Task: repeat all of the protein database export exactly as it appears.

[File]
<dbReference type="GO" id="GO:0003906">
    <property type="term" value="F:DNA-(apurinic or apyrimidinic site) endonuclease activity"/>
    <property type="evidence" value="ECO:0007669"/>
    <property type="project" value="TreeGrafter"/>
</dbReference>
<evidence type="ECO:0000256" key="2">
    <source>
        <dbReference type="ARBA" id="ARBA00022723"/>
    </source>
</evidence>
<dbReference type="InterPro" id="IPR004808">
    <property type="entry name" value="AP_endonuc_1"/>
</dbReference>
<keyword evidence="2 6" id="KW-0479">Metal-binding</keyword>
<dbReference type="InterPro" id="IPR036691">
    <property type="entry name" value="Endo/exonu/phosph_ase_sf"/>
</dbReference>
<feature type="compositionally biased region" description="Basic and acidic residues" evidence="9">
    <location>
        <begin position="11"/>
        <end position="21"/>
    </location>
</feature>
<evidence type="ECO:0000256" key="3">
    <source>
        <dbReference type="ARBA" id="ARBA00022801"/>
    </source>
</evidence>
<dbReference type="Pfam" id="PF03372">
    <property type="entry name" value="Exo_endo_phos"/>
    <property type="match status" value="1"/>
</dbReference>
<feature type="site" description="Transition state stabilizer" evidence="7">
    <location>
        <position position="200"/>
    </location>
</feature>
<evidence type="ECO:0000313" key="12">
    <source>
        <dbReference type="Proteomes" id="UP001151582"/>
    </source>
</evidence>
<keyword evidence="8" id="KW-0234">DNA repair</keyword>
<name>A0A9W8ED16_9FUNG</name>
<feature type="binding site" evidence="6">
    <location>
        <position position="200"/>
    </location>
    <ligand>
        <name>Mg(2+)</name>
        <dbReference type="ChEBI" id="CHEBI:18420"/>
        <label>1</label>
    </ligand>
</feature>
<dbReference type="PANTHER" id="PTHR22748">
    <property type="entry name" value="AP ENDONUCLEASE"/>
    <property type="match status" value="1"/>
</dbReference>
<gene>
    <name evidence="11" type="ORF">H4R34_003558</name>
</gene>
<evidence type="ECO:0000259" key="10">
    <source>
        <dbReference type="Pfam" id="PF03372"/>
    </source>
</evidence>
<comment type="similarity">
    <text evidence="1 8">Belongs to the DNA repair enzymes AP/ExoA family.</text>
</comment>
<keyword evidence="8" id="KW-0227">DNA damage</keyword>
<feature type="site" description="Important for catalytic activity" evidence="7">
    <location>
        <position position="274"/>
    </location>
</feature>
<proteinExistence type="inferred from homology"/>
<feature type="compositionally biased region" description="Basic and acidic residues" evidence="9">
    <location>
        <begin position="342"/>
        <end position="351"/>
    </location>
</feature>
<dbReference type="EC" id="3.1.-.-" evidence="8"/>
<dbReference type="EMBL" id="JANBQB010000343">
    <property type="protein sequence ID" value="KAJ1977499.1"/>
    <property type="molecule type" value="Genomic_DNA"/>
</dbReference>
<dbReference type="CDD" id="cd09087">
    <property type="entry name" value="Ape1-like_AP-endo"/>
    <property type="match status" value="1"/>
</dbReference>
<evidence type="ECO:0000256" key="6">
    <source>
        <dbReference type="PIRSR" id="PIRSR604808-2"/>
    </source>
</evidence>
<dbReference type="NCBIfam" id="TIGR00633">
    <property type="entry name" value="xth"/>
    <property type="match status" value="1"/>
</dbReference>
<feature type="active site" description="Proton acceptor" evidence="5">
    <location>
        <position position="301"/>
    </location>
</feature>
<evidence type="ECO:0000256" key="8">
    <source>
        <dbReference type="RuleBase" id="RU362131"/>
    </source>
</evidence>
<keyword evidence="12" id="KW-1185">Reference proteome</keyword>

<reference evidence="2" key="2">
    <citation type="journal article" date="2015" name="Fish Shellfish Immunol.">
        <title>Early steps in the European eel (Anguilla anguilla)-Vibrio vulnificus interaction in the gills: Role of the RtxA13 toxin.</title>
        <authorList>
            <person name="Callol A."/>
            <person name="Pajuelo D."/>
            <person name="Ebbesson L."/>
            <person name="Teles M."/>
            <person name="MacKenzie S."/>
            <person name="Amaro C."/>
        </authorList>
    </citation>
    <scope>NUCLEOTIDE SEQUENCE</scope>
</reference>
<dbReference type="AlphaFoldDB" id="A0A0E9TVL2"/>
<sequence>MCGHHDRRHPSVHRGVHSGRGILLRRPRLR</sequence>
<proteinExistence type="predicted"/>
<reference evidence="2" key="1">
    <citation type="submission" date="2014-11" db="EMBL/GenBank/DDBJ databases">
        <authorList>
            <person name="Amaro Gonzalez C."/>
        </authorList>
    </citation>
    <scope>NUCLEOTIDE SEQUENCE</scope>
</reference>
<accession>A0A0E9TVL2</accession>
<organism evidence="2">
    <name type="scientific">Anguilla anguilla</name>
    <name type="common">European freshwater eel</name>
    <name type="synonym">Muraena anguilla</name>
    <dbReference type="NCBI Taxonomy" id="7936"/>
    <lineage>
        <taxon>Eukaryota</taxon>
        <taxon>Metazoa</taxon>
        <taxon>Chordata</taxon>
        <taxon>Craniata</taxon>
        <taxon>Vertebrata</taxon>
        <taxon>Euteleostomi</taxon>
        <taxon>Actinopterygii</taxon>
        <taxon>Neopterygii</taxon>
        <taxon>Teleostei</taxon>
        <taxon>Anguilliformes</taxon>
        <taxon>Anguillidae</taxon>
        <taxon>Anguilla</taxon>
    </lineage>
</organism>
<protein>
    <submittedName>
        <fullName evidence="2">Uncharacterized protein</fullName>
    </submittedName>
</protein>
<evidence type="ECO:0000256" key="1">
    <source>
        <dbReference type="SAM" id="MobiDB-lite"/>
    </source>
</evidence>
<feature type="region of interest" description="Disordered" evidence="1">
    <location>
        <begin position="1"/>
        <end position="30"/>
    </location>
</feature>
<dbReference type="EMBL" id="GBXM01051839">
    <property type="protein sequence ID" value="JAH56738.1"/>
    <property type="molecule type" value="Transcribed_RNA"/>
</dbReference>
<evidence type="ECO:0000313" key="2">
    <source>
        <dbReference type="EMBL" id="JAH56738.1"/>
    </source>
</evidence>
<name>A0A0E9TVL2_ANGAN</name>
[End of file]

<dbReference type="GO" id="GO:0003906">
    <property type="term" value="F:DNA-(apurinic or apyrimidinic site) endonuclease activity"/>
    <property type="evidence" value="ECO:0007669"/>
    <property type="project" value="TreeGrafter"/>
</dbReference>
<evidence type="ECO:0000256" key="2">
    <source>
        <dbReference type="ARBA" id="ARBA00022723"/>
    </source>
</evidence>
<dbReference type="InterPro" id="IPR004808">
    <property type="entry name" value="AP_endonuc_1"/>
</dbReference>
<keyword evidence="2 6" id="KW-0479">Metal-binding</keyword>
<dbReference type="InterPro" id="IPR036691">
    <property type="entry name" value="Endo/exonu/phosph_ase_sf"/>
</dbReference>
<feature type="compositionally biased region" description="Basic and acidic residues" evidence="9">
    <location>
        <begin position="11"/>
        <end position="21"/>
    </location>
</feature>
<evidence type="ECO:0000256" key="3">
    <source>
        <dbReference type="ARBA" id="ARBA00022801"/>
    </source>
</evidence>
<dbReference type="Pfam" id="PF03372">
    <property type="entry name" value="Exo_endo_phos"/>
    <property type="match status" value="1"/>
</dbReference>
<feature type="site" description="Transition state stabilizer" evidence="7">
    <location>
        <position position="200"/>
    </location>
</feature>
<evidence type="ECO:0000313" key="12">
    <source>
        <dbReference type="Proteomes" id="UP001151582"/>
    </source>
</evidence>
<keyword evidence="8" id="KW-0234">DNA repair</keyword>
<name>A0A9W8ED16_9FUNG</name>
<feature type="binding site" evidence="6">
    <location>
        <position position="200"/>
    </location>
    <ligand>
        <name>Mg(2+)</name>
        <dbReference type="ChEBI" id="CHEBI:18420"/>
        <label>1</label>
    </ligand>
</feature>
<dbReference type="PANTHER" id="PTHR22748">
    <property type="entry name" value="AP ENDONUCLEASE"/>
    <property type="match status" value="1"/>
</dbReference>
<gene>
    <name evidence="11" type="ORF">H4R34_003558</name>
</gene>
<evidence type="ECO:0000259" key="10">
    <source>
        <dbReference type="Pfam" id="PF03372"/>
    </source>
</evidence>
<comment type="similarity">
    <text evidence="1 8">Belongs to the DNA repair enzymes AP/ExoA family.</text>
</comment>
<keyword evidence="8" id="KW-0227">DNA damage</keyword>
<feature type="site" description="Important for catalytic activity" evidence="7">
    <location>
        <position position="274"/>
    </location>
</feature>
<proteinExistence type="inferred from homology"/>
<feature type="compositionally biased region" description="Basic and acidic residues" evidence="9">
    <location>
        <begin position="342"/>
        <end position="351"/>
    </location>
</feature>
<dbReference type="EC" id="3.1.-.-" evidence="8"/>
<dbReference type="EMBL" id="JANBQB010000343">
    <property type="protein sequence ID" value="KAJ1977499.1"/>
    <property type="molecule type" value="Genomic_DNA"/>
</dbReference>
<dbReference type="CDD" id="cd09087">
    <property type="entry name" value="Ape1-like_AP-endo"/>
    <property type="match status" value="1"/>
</dbReference>
<evidence type="ECO:0000256" key="6">
    <source>
        <dbReference type="PIRSR" id="PIRSR604808-2"/>
    </source>
</evidence>
<dbReference type="NCBIfam" id="TIGR00633">
    <property type="entry name" value="xth"/>
    <property type="match status" value="1"/>
</dbReference>
<feature type="active site" description="Proton acceptor" evidence="5">
    <location>
        <position position="301"/>
    </location>
</feature>
<evidence type="ECO:0000256" key="8">
    <source>
        <dbReference type="RuleBase" id="RU362131"/>
    </source>
</evidence>
<keyword evidence="12" id="KW-1185">Reference proteome</keyword>

<reference evidence="2" key="2">
    <citation type="journal article" date="2015" name="Fish Shellfish Immunol.">
        <title>Early steps in the European eel (Anguilla anguilla)-Vibrio vulnificus interaction in the gills: Role of the RtxA13 toxin.</title>
        <authorList>
            <person name="Callol A."/>
            <person name="Pajuelo D."/>
            <person name="Ebbesson L."/>
            <person name="Teles M."/>
            <person name="MacKenzie S."/>
            <person name="Amaro C."/>
        </authorList>
    </citation>
    <scope>NUCLEOTIDE SEQUENCE</scope>
</reference>
<dbReference type="AlphaFoldDB" id="A0A0E9TVL2"/>
<sequence>MCGHHDRRHPSVHRGVHSGRGILLRRPRLR</sequence>
<proteinExistence type="predicted"/>
<reference evidence="2" key="1">
    <citation type="submission" date="2014-11" db="EMBL/GenBank/DDBJ databases">
        <authorList>
            <person name="Amaro Gonzalez C."/>
        </authorList>
    </citation>
    <scope>NUCLEOTIDE SEQUENCE</scope>
</reference>
<accession>A0A0E9TVL2</accession>
<organism evidence="2">
    <name type="scientific">Anguilla anguilla</name>
    <name type="common">European freshwater eel</name>
    <name type="synonym">Muraena anguilla</name>
    <dbReference type="NCBI Taxonomy" id="7936"/>
    <lineage>
        <taxon>Eukaryota</taxon>
        <taxon>Metazoa</taxon>
        <taxon>Chordata</taxon>
        <taxon>Craniata</taxon>
        <taxon>Vertebrata</taxon>
        <taxon>Euteleostomi</taxon>
        <taxon>Actinopterygii</taxon>
        <taxon>Neopterygii</taxon>
        <taxon>Teleostei</taxon>
        <taxon>Anguilliformes</taxon>
        <taxon>Anguillidae</taxon>
        <taxon>Anguilla</taxon>
    </lineage>
</organism>
<protein>
    <submittedName>
        <fullName evidence="2">Uncharacterized protein</fullName>
    </submittedName>
</protein>
<evidence type="ECO:0000256" key="1">
    <source>
        <dbReference type="SAM" id="MobiDB-lite"/>
    </source>
</evidence>
<feature type="region of interest" description="Disordered" evidence="1">
    <location>
        <begin position="1"/>
        <end position="30"/>
    </location>
</feature>
<dbReference type="EMBL" id="GBXM01051839">
    <property type="protein sequence ID" value="JAH56738.1"/>
    <property type="molecule type" value="Transcribed_RNA"/>
</dbReference>
<evidence type="ECO:0000313" key="2">
    <source>
        <dbReference type="EMBL" id="JAH56738.1"/>
    </source>
</evidence>
<name>A0A0E9TVL2_ANGAN</name>